The pattern data output by the data process/storage device 201 is sent to buffer memories 203a1 through 203aM of M circuits 2031 through 203M (M=1, 2, . . . ), from which the pattern data is read and output to data extension circuits 203b1 through 203bM (which corresponds to the data extension device 42 shown in FIGS. 17 and 18). The circuits 203 decompress the compressed data, and produce therefrom exposure dot data which turns ON/OFF the apertures of the BAA mask 110 in accordance with the exposure pattern. In order to make it possible to finely correct the exposure pattern, the electron beam exposure apparatus shown in FIG. 19 is configured so that each exposure point on the semiconductor substrate 115 is exposed N times (N=1, 2, . . . ) in an overlapping formation by independent exposure patterns, as will be described later. The data extension is carried out by M data extension circuits 203b1 through 203bM, which perform extension of the next exposure data during the time when the current exposure data is processed. Hence, the data processing can be carried out with a margin. Each of the data extension circuits 203b1 through 203bM can process N channels, and data equal to N channels is output to BAA data storage/output units 204 of N channels. Each of the circuits 2031 through 203M produces, on the basis of the exposure data supplied from the data process/storage device 201, N independent exposure dot pattern data used for the N-times overlapping exposure.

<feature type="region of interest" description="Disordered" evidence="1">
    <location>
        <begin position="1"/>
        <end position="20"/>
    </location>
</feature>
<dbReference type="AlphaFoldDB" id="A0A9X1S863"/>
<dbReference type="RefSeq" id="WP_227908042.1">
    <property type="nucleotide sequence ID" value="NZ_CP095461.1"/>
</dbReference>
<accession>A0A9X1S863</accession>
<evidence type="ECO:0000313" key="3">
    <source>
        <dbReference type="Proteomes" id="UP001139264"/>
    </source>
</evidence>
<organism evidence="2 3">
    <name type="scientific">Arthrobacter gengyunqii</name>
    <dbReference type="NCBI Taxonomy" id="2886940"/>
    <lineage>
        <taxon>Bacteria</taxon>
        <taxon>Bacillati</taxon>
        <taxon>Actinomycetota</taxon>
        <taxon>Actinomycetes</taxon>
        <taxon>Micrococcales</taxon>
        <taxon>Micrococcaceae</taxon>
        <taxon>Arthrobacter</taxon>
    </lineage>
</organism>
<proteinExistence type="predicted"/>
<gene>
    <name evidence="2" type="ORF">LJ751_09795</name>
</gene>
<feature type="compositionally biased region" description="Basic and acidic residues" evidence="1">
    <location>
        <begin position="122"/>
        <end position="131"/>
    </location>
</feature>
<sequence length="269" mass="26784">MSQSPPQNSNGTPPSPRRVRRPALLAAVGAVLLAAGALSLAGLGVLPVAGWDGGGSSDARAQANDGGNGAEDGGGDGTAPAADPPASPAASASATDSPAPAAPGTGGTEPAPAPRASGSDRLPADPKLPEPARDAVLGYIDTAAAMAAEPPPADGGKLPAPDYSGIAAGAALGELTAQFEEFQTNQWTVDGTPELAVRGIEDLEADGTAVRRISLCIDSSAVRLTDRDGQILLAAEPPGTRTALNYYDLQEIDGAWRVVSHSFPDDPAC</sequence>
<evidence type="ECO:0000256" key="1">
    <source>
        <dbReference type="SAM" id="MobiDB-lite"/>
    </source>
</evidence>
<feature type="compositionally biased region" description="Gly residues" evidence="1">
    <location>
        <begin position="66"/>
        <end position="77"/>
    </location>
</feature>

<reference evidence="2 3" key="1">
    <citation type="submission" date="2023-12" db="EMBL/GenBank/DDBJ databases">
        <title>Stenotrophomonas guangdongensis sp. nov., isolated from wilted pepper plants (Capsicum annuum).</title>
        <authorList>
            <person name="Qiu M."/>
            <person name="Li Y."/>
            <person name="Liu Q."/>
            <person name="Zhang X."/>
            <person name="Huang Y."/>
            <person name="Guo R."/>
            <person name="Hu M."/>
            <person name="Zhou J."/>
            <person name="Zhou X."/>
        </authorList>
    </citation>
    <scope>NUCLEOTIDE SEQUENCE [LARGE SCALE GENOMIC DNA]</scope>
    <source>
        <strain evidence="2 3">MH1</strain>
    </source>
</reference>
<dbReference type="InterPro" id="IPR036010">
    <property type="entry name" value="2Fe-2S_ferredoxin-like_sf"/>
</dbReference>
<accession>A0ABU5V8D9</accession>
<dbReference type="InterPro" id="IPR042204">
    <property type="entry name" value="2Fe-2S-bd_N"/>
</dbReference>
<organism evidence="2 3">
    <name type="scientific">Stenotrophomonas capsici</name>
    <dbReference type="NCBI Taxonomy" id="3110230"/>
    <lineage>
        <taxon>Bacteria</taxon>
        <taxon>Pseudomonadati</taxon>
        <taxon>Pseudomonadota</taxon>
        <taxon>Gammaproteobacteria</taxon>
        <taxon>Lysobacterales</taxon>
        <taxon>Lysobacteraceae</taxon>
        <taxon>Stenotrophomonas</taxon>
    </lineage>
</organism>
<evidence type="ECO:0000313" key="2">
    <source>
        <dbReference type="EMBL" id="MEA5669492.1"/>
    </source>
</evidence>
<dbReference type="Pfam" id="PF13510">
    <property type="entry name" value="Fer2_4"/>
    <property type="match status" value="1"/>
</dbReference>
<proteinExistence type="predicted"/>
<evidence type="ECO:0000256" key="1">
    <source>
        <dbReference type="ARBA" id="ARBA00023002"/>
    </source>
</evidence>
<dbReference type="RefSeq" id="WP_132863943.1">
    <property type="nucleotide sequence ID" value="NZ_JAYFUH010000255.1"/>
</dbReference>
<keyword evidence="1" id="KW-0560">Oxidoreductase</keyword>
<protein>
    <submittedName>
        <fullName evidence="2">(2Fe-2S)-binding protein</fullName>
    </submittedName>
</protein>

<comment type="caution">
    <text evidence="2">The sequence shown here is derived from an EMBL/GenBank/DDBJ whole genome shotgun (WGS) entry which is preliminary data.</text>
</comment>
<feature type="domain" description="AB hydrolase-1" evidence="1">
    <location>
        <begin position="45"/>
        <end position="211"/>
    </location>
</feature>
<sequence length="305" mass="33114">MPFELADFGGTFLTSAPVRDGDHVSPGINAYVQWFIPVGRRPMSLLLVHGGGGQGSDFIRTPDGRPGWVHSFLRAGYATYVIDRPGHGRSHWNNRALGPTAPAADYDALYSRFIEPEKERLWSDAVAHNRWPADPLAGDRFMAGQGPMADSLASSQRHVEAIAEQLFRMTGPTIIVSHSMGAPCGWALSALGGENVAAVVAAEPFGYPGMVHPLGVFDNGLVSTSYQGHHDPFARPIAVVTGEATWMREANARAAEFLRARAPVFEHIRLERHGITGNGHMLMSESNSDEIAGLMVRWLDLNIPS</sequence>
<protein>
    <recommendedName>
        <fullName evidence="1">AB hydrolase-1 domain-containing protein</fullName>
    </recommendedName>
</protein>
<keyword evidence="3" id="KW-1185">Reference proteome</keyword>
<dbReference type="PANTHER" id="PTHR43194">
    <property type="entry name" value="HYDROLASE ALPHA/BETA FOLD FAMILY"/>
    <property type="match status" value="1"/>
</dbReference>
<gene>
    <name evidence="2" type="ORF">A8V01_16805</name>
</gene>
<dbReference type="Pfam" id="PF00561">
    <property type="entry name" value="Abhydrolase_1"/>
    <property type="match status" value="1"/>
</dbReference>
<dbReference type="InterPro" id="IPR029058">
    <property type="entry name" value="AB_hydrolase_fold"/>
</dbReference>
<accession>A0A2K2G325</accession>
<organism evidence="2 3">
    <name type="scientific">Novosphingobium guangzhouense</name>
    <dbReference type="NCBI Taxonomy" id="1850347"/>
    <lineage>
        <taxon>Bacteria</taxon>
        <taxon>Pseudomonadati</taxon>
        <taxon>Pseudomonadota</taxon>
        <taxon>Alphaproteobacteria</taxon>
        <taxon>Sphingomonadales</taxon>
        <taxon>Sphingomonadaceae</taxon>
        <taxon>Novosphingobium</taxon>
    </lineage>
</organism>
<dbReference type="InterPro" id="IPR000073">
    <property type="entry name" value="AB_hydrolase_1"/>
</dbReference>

More particularly, each of the circuits 2031 through 203M includes buffer memory 203a, data extension unit 203b, canvas memory 203c and a rearrangement circuit 203f. The buffer memory 203a stores exposure data supplied from the device 201. The data extension unit 203b produces dot pattern data indicating an exposure dot pattern from the exposure data stored in the buffer memory 203a. The canvas memory 203c performs an extension operation in cooperation with the data extension unit 203b. The data extension circuit 203b and the canvas memory 203c produce dot pattern data. The rearrangement circuit 203f performs the rearrangement operation which has been described with reference to FIG. 15, and outputs the rearrangement data to BAA data storage/output circuits 204, which includes circuits 2041 through 204N. Each of the circuits 2041 through 204N, for example, circuit 2041 includes 128 circuits 2041 through 204128 relating to 128 apertures arranged on the BAA mask 110 in the X direction. Each of the 128 circuits 2041 through 204N is supplied, from the canvas memory 203c, with one-bit data used to turn ON or OFF the corresponding aperture among the 128 apertures of the BAA mask 110, and stores the received one-bit data. Further, the one-bit data from the circuits 2041 through 204N are converted by D/A converters with amplifiers (DAC/AMP) 2051 through 205N, and are supplied to the BAA mask 110. The electrostatic deflectors arranged in the Y direction of the BAA mask 110 are driven by the data from the D/A converters 2051 through 205N.